The New York Times claims that “Climate Shocks Are Making Parts of America Uninsurable”: “This month, the largest homeowner insurance company in California, State Farm, announced that it would stop selling coverage to homeowners. That’s not just in wildfire zones, but everywhere in the state.” Climate shocks? Of course: “Insurance rates in California jumped after wildfires became more devastating than anyone had anticipated. A series of fires that broke out in 2017, many ignited by sparks from failing utility equipment, exploded in size with the effects of climate change. Some homeowners lost their insurance entirely because insurers refused to cover homes in vulnerable areas.” So the part where the government electric company didn’t maintain equipment, and government forest management created a tinderbox, is all your fault.
The insouciance of politicians over bad policy is quite remarkable here as elsewhere. As business of every sort flees California because of an across-the-board suite of policies so loony-left-disastrous that satire is also moving somewhere it can still make a living, the state governor’s response to firms literally abandoning hotels in lawless San Francisco is a constitutional convention to undo the Second Amendment. Such a person is unlikely to repent of bad forest management or unaffordable unreliable energy.
Vox peddles the same notion that it’s climate change not bad climate policy even more polemically, starting with “In a report published in April, California Insurance Commissioner Ricardo Lara admonished the industry to better account for far-reaching risks like those wrought by climate change.” But the actual text then tells a somewhat different story:
“State Farm announced last month that it will not accept any new applications for business or personal property and casualty insurance in the Golden State. The company, accounting for 20 percent of bundled home insurance policies and 13 percent of commercial policies in California, said it was facing ‘historic increases in construction costs outpacing inflation, rapidly growing catastrophe exposure, and a challenging reinsurance market.’”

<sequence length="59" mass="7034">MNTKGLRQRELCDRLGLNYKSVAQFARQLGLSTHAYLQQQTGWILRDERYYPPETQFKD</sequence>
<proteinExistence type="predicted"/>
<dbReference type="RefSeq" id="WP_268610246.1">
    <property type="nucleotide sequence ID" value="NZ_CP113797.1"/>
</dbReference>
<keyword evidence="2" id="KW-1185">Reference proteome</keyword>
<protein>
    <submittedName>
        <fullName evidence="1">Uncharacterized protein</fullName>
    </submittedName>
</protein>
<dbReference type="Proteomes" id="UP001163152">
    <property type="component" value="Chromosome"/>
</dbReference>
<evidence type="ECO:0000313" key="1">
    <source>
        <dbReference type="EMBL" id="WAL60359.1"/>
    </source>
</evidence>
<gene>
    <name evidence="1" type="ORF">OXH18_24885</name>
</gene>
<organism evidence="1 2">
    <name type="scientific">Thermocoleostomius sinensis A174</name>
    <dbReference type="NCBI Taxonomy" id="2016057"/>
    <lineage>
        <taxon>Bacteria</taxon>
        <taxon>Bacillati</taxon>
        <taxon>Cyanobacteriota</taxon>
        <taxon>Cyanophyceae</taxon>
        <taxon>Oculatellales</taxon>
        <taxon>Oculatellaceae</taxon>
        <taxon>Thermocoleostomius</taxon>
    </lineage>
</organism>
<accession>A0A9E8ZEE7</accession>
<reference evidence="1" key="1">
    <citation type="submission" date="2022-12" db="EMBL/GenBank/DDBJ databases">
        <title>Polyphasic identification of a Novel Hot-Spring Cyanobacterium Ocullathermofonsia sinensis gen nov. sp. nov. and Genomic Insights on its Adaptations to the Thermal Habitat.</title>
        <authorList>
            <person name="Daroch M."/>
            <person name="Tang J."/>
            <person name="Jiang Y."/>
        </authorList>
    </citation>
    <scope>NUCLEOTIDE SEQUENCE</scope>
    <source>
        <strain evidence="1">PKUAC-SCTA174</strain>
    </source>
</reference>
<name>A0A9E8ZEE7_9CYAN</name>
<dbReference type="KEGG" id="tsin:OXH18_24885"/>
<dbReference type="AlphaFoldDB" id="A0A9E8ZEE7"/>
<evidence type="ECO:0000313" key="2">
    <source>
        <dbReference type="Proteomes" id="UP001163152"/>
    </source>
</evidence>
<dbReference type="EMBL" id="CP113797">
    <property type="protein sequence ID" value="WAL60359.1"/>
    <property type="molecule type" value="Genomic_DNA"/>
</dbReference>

Likewise, Allstate’s rationale is not the journalists’ rationale:
“‘The cost to insure new home customers in California is far higher than the price they would pay for policies due to wildfires, higher costs for repairing homes, and higher reinsurance premiums,’ an Allstate spokesperson told the Chronicle.”
Vox almost throws in the towel, saying:
“Human action is driving many of these risks. Real estate prices have been rising in California for decades, and populations are growing in the places most vulnerable to burning and flooding. Decades of suppressing natural fires have allowed fuel for wildfires to accumulate to dangerously high levels.”
But then it rallies with:
“Humans are also heating up the planet, lifting sea levels, amplifying downpours, and exacerbating the conditions for massive blazes.”
Because nothing exacerbates the conditions for fire like amplified downpours. Again, not even the IPCC actually claims any of these things are happening, and certainly not when it comes to the sea levels to explain refusal to insure in the interior of California. Plus if you did real actuarial math you’d know that once you adjust for growth in population and wealth, the cost of natural disasters around the world, and in the United States, has been falling for decades. And if you did real economics you’d know that the typical proposal, that the government start writing insurance policies private firms shun in order to encourage people to take risks that court disaster, will not improve the situation.
Given that obvious problem, the Times naturally supports doing so:
“California’s woes resemble a slow-motion version of what Florida experienced after Hurricane Andrew devastated Miami in 1992. The losses bankrupted some insurers and caused most national carriers to pull out of the state. In response, Florida established a complicated system: a market based on small insurance companies, backed up by Citizens Property Insurance Corporation, a state-mandated company that would provide windstorm coverage for homeowners who couldn’t find private insurance. For a while, it mostly worked. Then came Hurricane Irma.”
It would take some mental gymnastics to blame a 1992 hurricane on man-made climate change that became a crisis around 2002. And some more advanced ones to deny that if you protect people from the consequences of risky behaviour, you get more risky behaviour.
As Herbert Spencer put it with typical chilly bluntness, “The ultimate result of shielding men from the effects of folly is to fill the world with fools.” (Voting for them doesn’t help either.) Infamously including endless housing developments on floodplains where, amazingly, there are then floods that even more amazingly get blamed on climate change by people who can’t parse the portmanteau word floodplain and see that it’s a plain that floods.
Of course we never had weather before. Thus, the Times opines regarding Louisiana’s similar government-generated insurance mess that:
“In the past, it would have been possible for some communities – those where homes are passed down from generation to generation, with no mortgages required and no banks demanding insurance – to go without insurance altogether. But as climate change makes storms more intense, that’s no longer an option.”
Except that climate change is not making storms more intense, and if you have no insurance you are almost as big a fool as if you think that the Mississippi delta had no floods until the invention of the factory chimney.